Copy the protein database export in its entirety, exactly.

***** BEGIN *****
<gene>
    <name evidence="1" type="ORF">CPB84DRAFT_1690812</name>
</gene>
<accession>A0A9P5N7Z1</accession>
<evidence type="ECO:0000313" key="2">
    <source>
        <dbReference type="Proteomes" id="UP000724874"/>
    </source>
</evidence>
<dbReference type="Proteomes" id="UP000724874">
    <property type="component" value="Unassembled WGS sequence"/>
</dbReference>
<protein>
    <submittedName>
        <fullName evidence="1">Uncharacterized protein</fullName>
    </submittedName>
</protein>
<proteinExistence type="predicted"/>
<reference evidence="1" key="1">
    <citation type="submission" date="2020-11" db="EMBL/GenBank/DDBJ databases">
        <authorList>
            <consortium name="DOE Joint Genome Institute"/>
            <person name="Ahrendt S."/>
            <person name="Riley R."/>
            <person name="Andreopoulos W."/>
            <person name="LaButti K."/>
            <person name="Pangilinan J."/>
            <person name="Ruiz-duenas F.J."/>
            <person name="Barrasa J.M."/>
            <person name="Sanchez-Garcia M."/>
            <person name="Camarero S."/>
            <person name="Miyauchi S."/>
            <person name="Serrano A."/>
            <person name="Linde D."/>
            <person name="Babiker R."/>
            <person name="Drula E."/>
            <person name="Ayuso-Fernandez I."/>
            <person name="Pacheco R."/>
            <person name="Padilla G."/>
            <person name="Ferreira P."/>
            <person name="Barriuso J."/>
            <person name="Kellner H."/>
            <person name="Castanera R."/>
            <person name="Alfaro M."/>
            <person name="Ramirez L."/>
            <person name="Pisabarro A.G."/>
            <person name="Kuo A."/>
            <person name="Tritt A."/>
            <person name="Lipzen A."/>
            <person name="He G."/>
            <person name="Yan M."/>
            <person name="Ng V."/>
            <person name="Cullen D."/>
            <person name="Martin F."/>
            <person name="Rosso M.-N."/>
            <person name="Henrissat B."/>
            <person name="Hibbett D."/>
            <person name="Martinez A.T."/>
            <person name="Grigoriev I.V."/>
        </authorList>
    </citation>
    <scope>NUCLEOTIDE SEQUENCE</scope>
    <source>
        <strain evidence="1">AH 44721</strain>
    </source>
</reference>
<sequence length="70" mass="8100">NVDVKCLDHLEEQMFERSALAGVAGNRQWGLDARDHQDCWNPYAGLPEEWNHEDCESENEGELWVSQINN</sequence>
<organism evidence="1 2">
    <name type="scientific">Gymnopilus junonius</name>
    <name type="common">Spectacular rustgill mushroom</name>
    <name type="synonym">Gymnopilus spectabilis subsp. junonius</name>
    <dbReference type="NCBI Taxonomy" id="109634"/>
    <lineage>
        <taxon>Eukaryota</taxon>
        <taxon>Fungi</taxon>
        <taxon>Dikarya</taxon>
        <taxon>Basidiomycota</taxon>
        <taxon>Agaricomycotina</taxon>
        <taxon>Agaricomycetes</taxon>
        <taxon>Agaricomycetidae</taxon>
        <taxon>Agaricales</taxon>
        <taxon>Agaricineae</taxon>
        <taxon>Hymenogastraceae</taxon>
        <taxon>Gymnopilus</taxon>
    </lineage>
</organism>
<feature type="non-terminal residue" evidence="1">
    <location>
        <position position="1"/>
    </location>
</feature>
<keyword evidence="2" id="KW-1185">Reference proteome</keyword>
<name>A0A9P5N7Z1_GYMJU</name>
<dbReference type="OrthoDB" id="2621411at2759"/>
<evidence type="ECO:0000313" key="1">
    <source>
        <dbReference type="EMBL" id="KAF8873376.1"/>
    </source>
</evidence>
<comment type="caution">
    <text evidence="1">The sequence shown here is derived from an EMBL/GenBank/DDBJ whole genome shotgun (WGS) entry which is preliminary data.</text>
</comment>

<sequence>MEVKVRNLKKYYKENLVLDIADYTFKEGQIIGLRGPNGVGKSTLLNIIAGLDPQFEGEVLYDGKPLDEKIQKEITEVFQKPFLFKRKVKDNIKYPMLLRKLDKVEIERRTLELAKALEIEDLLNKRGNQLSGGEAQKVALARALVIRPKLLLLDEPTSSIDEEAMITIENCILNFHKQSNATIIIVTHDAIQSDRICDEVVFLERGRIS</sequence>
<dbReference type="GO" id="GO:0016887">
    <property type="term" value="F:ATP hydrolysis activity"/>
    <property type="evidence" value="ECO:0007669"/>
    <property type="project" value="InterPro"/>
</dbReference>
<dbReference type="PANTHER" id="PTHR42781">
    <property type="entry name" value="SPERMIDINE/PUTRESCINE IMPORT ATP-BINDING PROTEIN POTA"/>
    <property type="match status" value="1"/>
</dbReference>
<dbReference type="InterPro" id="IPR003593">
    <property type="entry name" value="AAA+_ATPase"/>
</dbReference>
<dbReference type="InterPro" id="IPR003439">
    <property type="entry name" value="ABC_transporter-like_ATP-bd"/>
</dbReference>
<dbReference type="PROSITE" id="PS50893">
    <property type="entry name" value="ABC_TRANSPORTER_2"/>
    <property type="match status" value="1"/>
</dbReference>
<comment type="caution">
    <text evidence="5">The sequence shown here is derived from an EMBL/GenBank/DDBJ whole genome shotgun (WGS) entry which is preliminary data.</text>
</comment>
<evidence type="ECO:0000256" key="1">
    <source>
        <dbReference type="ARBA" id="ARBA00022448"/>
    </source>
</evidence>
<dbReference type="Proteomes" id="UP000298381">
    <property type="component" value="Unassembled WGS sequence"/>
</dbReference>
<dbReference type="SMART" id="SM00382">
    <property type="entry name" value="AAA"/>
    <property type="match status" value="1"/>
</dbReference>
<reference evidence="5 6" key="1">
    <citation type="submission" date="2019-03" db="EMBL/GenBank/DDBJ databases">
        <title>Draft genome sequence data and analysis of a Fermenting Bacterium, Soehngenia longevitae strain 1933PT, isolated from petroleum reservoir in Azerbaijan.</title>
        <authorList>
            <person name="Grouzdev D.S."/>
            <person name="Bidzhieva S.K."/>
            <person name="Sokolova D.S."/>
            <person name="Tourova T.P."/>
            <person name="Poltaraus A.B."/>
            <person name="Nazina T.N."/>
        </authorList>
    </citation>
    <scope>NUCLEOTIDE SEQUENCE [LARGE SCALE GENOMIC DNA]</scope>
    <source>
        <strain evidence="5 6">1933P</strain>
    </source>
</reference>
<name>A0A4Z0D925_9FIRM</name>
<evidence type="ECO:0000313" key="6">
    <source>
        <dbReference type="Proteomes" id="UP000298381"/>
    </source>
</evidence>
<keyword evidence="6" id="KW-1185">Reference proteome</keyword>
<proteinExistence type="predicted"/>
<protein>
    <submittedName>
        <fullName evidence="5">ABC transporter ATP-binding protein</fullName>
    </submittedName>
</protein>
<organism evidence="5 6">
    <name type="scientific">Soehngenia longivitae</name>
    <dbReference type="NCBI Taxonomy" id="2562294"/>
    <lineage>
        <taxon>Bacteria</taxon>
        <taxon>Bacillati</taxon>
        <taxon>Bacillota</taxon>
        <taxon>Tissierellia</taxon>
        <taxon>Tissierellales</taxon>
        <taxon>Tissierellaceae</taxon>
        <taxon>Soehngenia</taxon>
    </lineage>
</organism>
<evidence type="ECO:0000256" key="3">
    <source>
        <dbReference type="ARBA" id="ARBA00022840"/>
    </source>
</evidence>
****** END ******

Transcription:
<gene>
    <name evidence="1" type="ORF">CPB84DRAFT_1690812</name>
</gene>
<accession>A0A9P5N7Z1</accession>
<evidence type="ECO:0000313" key="2">
    <source>
        <dbReference type="Proteomes" id="UP000724874"/>
    </source>
</evidence>
<dbReference type="Proteomes" id="UP000724874">
    <property type="component" value="Unassembled WGS sequence"/>
</dbReference>
<protein>
    <submittedName>
        <fullName evidence="1">Uncharacterized protein</fullName>
    </submittedName>
</protein>
<proteinExistence type="predicted"/>
<reference evidence="1" key="1">
    <citation type="submission" date="2020-11" db="EMBL/GenBank/DDBJ databases">
        <authorList>
            <consortium name="DOE Joint Genome Institute"/>
            <person name="Ahrendt S."/>
            <person name="Riley R."/>
            <person name="Andreopoulos W."/>
            <person name="LaButti K."/>
            <person name="Pangilinan J."/>
            <person name="Ruiz-duenas F.J."/>
            <person name="Barrasa J.M."/>
            <person name="Sanchez-Garcia M."/>
            <person name="Camarero S."/>
            <person name="Miyauchi S."/>
            <person name="Serrano A."/>
            <person name="Linde D."/>
            <person name="Babiker R."/>
            <person name="Drula E."/>
            <person name="Ayuso-Fernandez I."/>
            <person name="Pacheco R."/>
            <person name="Padilla G."/>
            <person name="Ferreira P."/>
            <person name="Barriuso J."/>
            <person name="Kellner H."/>
            <person name="Castanera R."/>
            <person name="Alfaro M."/>
            <person name="Ramirez L."/>
            <person name="Pisabarro A.G."/>
            <person name="Kuo A."/>
            <person name="Tritt A."/>
            <person name="Lipzen A."/>
            <person name="He G."/>
            <person name="Yan M."/>
            <person name="Ng V."/>
            <person name="Cullen D."/>
            <person name="Martin F."/>
            <person name="Rosso M.-N."/>
            <person name="Henrissat B."/>
            <person name="Hibbett D."/>
            <person name="Martinez A.T."/>
            <person name="Grigoriev I.V."/>
        </authorList>
    </citation>
    <scope>NUCLEOTIDE SEQUENCE</scope>
    <source>
        <strain evidence="1">AH 44721</strain>
    </source>
</reference>
<sequence length="70" mass="8100">NVDVKCLDHLEEQMFERSALAGVAGNRQWGLDARDHQDCWNPYAGLPEEWNHEDCESENEGELWVSQINN</sequence>
<organism evidence="1 2">
    <name type="scientific">Gymnopilus junonius</name>
    <name type="common">Spectacular rustgill mushroom</name>
    <name type="synonym">Gymnopilus spectabilis subsp. junonius</name>
    <dbReference type="NCBI Taxonomy" id="109634"/>
    <lineage>
        <taxon>Eukaryota</taxon>
        <taxon>Fungi</taxon>
        <taxon>Dikarya</taxon>
        <taxon>Basidiomycota</taxon>
        <taxon>Agaricomycotina</taxon>
        <taxon>Agaricomycetes</taxon>
        <taxon>Agaricomycetidae</taxon>
        <taxon>Agaricales</taxon>
        <taxon>Agaricineae</taxon>
        <taxon>Hymenogastraceae</taxon>
        <taxon>Gymnopilus</taxon>
    </lineage>
</organism>
<feature type="non-terminal residue" evidence="1">
    <location>
        <position position="1"/>
    </location>
</feature>
<keyword evidence="2" id="KW-1185">Reference proteome</keyword>
<name>A0A9P5N7Z1_GYMJU</name>
<dbReference type="OrthoDB" id="2621411at2759"/>
<evidence type="ECO:0000313" key="1">
    <source>
        <dbReference type="EMBL" id="KAF8873376.1"/>
    </source>
</evidence>
<comment type="caution">
    <text evidence="1">The sequence shown here is derived from an EMBL/GenBank/DDBJ whole genome shotgun (WGS) entry which is preliminary data.</text>
</comment>

<sequence>MEVKVRNLKKYYKENLVLDIADYTFKEGQIIGLRGPNGVGKSTLLNIIAGLDPQFEGEVLYDGKPLDEKIQKEITEVFQKPFLFKRKVKDNIKYPMLLRKLDKVEIERRTLELAKALEIEDLLNKRGNQLSGGEAQKVALARALVIRPKLLLLDEPTSSIDEEAMITIENCILNFHKQSNATIIIVTHDAIQSDRICDEVVFLERGRIS</sequence>
<dbReference type="GO" id="GO:0016887">
    <property type="term" value="F:ATP hydrolysis activity"/>
    <property type="evidence" value="ECO:0007669"/>
    <property type="project" value="InterPro"/>
</dbReference>
<dbReference type="PANTHER" id="PTHR42781">
    <property type="entry name" value="SPERMIDINE/PUTRESCINE IMPORT ATP-BINDING PROTEIN POTA"/>
    <property type="match status" value="1"/>
</dbReference>
<dbReference type="InterPro" id="IPR003593">
    <property type="entry name" value="AAA+_ATPase"/>
</dbReference>
<dbReference type="InterPro" id="IPR003439">
    <property type="entry name" value="ABC_transporter-like_ATP-bd"/>
</dbReference>
<dbReference type="PROSITE" id="PS50893">
    <property type="entry name" value="ABC_TRANSPORTER_2"/>
    <property type="match status" value="1"/>
</dbReference>
<comment type="caution">
    <text evidence="5">The sequence shown here is derived from an EMBL/GenBank/DDBJ whole genome shotgun (WGS) entry which is preliminary data.</text>
</comment>
<evidence type="ECO:0000256" key="1">
    <source>
        <dbReference type="ARBA" id="ARBA00022448"/>
    </source>
</evidence>
<dbReference type="Proteomes" id="UP000298381">
    <property type="component" value="Unassembled WGS sequence"/>
</dbReference>
<dbReference type="SMART" id="SM00382">
    <property type="entry name" value="AAA"/>
    <property type="match status" value="1"/>
</dbReference>
<reference evidence="5 6" key="1">
    <citation type="submission" date="2019-03" db="EMBL/GenBank/DDBJ databases">
        <title>Draft genome sequence data and analysis of a Fermenting Bacterium, Soehngenia longevitae strain 1933PT, isolated from petroleum reservoir in Azerbaijan.</title>
        <authorList>
            <person name="Grouzdev D.S."/>
            <person name="Bidzhieva S.K."/>
            <person name="Sokolova D.S."/>
            <person name="Tourova T.P."/>
            <person name="Poltaraus A.B."/>
            <person name="Nazina T.N."/>
        </authorList>
    </citation>
    <scope>NUCLEOTIDE SEQUENCE [LARGE SCALE GENOMIC DNA]</scope>
    <source>
        <strain evidence="5 6">1933P</strain>
    </source>
</reference>
<name>A0A4Z0D925_9FIRM</name>
<evidence type="ECO:0000313" key="6">
    <source>
        <dbReference type="Proteomes" id="UP000298381"/>
    </source>
</evidence>
<keyword evidence="6" id="KW-1185">Reference proteome</keyword>
<proteinExistence type="predicted"/>
<protein>
    <submittedName>
        <fullName evidence="5">ABC transporter ATP-binding protein</fullName>
    </submittedName>
</protein>
<organism evidence="5 6">
    <name type="scientific">Soehngenia longivitae</name>
    <dbReference type="NCBI Taxonomy" id="2562294"/>
    <lineage>
        <taxon>Bacteria</taxon>
        <taxon>Bacillati</taxon>
        <taxon>Bacillota</taxon>
        <taxon>Tissierellia</taxon>
        <taxon>Tissierellales</taxon>
        <taxon>Tissierellaceae</taxon>
        <taxon>Soehngenia</taxon>
    </lineage>
</organism>
<evidence type="ECO:0000256" key="3">
    <source>
        <dbReference type="ARBA" id="ARBA00022840"/>
    </source>
</evidence>